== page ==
Manchester United post slight revenue increase but net debt rises

Manchester United post slight revenue increase but net debt rises

Manchester United have posted revenues of £135.4million for the first quarter of 2019-20.

The figures represent a £400,000 increase on the same period for the previous year.

Commercial revenue was £80.4million, a 5.9 per cent increase on the previous year, the club said in a financial statement.

Manchester United have released their first-quarter results (Anthony Devlin/PA)
Manchester United have released their first-quarter results (Anthony Devlin/PA)

United are expecting 2020 annual revenue to be down this year to somewhere between £560-580million, compared to £627.1million for the year ending June 30, 2019.

In part that will be due to the club’s lack of Champions League football this season. Broadcasting revenue for the quarter was £32.9million, a 23.1 per cent and £9.9million drop on the same quarter the year before.

The figures published on Monday cover the period July 1, 2019 to September 30 of this year.

One of the most eye-catching points on the balance sheet is the increase of net debt, from £247.2million to £384.5million, a rise of 55.5 per cent.

Our ultimate goal is to win trophies by playing exciting football with a team that fuses graduates from our academy with world-class acquisitions.

The club’s wage bill has dropped by 8.8 per cent “primarily due to reductions in player salaries as a result of non-participation in the UEFA Champions League”, the statement said.

United’s executive vice-chairman Ed Woodward said: “We have a clear vision in terms of football philosophy and recruitment.

“The significant investments that we have made in recent years in areas such as transfers, recruitment infrastructure, analytics and our academy are already beginning to bear fruit.

“We are very proud to be shortly approaching a milestone 4,000th game featuring an academy player, and we are particularly optimistic regarding the considerable young talent currently coming through.

“Our ultimate goal is to win trophies by playing exciting football with a team that fuses graduates from our academy with world-class acquisitions.”

More on this topic

Paul Rouse: Roy proves that you can’t keep a good man downPaul Rouse: Roy proves that you can’t keep a good man down

Cardiff’s appeal against paying €6m to Nantes to be heard by CASCardiff’s appeal against paying €6m to Nantes to be heard by CAS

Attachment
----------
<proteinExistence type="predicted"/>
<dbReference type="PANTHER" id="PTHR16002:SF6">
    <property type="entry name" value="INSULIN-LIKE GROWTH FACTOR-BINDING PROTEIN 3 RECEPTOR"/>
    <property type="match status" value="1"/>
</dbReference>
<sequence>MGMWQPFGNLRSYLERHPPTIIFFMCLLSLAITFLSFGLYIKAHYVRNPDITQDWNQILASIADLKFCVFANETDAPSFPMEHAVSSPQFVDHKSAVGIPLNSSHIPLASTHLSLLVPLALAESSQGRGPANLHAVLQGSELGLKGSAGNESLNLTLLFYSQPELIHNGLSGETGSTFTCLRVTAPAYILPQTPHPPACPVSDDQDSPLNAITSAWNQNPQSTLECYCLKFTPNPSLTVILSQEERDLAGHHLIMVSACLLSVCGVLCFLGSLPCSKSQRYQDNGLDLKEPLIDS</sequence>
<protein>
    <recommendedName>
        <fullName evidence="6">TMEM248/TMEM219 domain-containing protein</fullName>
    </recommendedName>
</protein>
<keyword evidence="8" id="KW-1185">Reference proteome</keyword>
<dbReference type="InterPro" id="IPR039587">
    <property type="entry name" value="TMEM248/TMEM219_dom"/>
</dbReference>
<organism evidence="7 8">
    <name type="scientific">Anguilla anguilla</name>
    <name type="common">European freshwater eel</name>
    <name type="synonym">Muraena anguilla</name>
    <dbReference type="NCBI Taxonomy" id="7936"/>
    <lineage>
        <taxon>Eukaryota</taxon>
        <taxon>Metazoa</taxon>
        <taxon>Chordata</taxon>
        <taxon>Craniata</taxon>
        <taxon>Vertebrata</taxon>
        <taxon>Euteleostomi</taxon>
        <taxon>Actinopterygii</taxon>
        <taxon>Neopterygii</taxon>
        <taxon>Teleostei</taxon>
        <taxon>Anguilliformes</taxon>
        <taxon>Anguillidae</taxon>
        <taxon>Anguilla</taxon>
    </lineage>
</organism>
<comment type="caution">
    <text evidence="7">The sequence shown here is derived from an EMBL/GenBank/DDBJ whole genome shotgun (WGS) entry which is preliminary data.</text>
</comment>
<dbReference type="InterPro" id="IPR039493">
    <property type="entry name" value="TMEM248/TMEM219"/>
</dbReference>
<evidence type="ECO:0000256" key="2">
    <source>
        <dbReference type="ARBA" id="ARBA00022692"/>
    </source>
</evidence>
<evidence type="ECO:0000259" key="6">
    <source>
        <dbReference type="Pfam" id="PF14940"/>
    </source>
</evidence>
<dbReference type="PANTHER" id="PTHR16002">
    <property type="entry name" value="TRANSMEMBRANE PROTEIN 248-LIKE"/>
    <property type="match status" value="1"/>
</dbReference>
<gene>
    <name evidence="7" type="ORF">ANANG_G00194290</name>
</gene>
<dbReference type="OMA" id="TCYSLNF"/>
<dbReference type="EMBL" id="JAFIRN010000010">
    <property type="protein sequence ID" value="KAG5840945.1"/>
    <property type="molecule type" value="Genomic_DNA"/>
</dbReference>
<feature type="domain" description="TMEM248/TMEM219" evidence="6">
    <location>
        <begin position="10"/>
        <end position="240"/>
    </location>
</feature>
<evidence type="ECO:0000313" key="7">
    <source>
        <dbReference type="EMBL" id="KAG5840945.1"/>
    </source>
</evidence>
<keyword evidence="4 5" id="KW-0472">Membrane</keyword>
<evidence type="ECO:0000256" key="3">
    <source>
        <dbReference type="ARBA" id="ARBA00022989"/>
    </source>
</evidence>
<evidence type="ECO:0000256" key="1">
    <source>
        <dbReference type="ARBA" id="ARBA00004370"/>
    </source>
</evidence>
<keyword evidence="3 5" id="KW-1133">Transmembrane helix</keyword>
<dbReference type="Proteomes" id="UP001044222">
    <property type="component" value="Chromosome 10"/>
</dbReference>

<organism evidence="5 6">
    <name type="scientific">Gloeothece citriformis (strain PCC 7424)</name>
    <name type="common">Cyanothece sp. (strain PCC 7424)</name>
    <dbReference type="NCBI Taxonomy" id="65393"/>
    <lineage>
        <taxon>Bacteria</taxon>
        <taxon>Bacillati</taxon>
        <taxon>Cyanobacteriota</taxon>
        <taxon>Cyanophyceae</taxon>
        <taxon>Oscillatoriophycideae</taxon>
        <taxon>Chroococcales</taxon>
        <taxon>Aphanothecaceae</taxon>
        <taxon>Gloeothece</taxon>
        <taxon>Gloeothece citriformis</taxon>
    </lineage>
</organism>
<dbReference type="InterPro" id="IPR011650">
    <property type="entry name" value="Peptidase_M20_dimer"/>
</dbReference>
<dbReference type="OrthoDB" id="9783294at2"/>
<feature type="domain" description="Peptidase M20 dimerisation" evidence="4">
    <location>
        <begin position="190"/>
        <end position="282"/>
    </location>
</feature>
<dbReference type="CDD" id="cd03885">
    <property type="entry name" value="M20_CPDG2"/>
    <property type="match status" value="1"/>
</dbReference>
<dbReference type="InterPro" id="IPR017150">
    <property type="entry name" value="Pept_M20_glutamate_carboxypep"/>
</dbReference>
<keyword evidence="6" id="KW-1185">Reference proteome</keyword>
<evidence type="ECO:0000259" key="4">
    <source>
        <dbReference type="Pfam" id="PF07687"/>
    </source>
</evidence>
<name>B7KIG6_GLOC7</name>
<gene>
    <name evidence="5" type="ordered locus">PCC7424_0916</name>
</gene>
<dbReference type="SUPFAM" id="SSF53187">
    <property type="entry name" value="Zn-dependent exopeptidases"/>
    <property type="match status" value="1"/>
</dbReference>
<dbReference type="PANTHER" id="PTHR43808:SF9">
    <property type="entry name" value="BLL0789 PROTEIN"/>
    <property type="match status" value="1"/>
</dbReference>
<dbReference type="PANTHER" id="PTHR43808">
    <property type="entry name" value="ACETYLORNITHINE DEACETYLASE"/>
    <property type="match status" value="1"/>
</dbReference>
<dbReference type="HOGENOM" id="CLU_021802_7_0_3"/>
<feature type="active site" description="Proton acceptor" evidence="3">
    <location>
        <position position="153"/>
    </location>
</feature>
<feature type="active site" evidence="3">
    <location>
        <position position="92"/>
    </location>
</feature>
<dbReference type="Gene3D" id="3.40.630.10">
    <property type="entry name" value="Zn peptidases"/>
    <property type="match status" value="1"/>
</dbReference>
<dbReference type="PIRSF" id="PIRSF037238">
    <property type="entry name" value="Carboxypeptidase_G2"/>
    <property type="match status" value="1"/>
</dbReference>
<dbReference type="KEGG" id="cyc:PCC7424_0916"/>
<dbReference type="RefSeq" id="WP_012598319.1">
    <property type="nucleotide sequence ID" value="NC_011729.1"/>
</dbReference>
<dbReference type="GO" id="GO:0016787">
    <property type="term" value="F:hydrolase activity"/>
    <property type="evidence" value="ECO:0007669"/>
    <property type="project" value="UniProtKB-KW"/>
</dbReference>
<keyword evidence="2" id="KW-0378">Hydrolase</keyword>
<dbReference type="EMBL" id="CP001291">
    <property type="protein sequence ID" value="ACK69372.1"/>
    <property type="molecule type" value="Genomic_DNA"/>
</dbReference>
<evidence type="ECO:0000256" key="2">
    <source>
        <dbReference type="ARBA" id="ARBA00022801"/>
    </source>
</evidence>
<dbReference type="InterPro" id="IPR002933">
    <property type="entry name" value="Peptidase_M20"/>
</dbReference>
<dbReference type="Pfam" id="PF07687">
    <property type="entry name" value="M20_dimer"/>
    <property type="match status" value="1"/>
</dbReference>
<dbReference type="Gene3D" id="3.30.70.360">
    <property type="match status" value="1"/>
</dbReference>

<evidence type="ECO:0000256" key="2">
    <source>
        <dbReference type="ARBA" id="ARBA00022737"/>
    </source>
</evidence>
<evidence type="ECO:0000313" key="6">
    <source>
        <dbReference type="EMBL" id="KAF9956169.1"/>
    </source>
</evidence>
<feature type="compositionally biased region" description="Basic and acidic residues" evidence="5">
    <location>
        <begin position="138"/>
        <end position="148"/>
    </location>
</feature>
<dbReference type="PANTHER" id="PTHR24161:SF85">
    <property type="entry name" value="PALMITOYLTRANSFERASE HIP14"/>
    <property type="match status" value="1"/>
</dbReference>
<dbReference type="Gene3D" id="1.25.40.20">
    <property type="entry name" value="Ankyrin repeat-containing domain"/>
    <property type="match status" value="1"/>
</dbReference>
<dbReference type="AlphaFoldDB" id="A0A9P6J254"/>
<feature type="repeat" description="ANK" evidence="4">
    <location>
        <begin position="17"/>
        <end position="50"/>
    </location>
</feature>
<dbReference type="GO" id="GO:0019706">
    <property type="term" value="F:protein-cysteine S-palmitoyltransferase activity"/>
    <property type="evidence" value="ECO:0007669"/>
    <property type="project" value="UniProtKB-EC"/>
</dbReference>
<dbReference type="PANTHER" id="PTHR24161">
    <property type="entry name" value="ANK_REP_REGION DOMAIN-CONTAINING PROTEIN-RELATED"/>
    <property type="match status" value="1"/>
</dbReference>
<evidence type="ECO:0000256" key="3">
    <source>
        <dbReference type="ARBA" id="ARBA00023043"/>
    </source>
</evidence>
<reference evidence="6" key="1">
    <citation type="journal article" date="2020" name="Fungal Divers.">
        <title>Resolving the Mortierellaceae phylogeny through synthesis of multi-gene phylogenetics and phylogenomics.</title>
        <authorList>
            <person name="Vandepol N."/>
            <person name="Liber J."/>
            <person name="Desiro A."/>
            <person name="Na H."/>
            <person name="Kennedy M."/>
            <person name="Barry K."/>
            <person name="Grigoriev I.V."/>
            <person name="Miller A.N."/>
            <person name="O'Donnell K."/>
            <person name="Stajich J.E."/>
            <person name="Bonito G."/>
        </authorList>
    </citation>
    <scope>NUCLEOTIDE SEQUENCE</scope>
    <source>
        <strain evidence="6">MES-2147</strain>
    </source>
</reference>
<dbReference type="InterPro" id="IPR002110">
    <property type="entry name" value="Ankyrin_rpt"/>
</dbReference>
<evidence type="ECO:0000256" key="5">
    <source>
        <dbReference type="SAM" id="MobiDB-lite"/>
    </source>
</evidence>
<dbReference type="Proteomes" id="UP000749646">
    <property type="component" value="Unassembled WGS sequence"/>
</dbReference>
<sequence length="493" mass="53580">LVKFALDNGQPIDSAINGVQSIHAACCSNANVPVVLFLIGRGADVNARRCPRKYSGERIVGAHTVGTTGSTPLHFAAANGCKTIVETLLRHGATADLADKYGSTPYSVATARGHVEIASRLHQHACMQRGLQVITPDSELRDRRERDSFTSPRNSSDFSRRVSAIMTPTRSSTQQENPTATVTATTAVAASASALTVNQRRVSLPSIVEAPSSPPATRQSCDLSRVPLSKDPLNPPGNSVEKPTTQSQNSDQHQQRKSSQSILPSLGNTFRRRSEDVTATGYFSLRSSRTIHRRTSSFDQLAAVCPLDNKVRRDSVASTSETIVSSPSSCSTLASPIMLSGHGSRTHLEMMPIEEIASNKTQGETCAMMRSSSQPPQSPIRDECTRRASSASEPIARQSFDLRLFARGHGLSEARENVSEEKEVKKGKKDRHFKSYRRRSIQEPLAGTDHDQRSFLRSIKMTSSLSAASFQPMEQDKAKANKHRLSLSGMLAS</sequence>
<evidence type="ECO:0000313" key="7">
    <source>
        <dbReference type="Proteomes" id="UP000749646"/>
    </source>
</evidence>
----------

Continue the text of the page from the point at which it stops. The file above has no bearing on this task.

Thursday's football rumours from the mediaThursday's football rumours from the media

Celtic move two points clear of Rangers after Scott Brown’s late winnerCeltic move two points clear of Rangers after Scott Brown’s late winner

More in this Section

The bond exists forever’: John Giles misses Premier League punditry to be with old Leeds palsThe bond exists forever’: John Giles misses Premier League punditry to be with old Leeds pals

Jose Mourinho gets reminder of scale of Spurs rebuildJose Mourinho gets reminder of scale of Spurs rebuild

Divock Origi double leaves Everton boss Marco Silva on the brinkDivock Origi double leaves Everton boss Marco Silva on the brink

Provinces to be redrawn in GAA’s bold new eraProvinces to be redrawn in GAA’s bold new era


Lifestyle

The Marquee in Cork dominated the gig news this week, with a string of announcements for what is expected to be the final year at the Monahan Road venue before the site is developedScene + Heard: The most played artist on Spotify and all the latest music news

Esther N McCarthy picks perfect paperweights, brilliant books and Christmas collectables this week.Brilliant books and Christmas collectables - here's our wish list

John Spillane tells Ellie O’Byrne how he’s hoping to fund his next album by taking the bardic route of writing unique compositions for people on whatever they’d like‘I’ll write you a song for €1,000' - John Spillane's unique way to fund new album

From starring in a Cork-set film, to securing a role in Ridley Scott’s major new HBO series, it has been quite a year for Niamh Algar, writes Esther McCarthyIreland’s next big thing: Niamh Algar on her incredible year

More From The Irish Examiner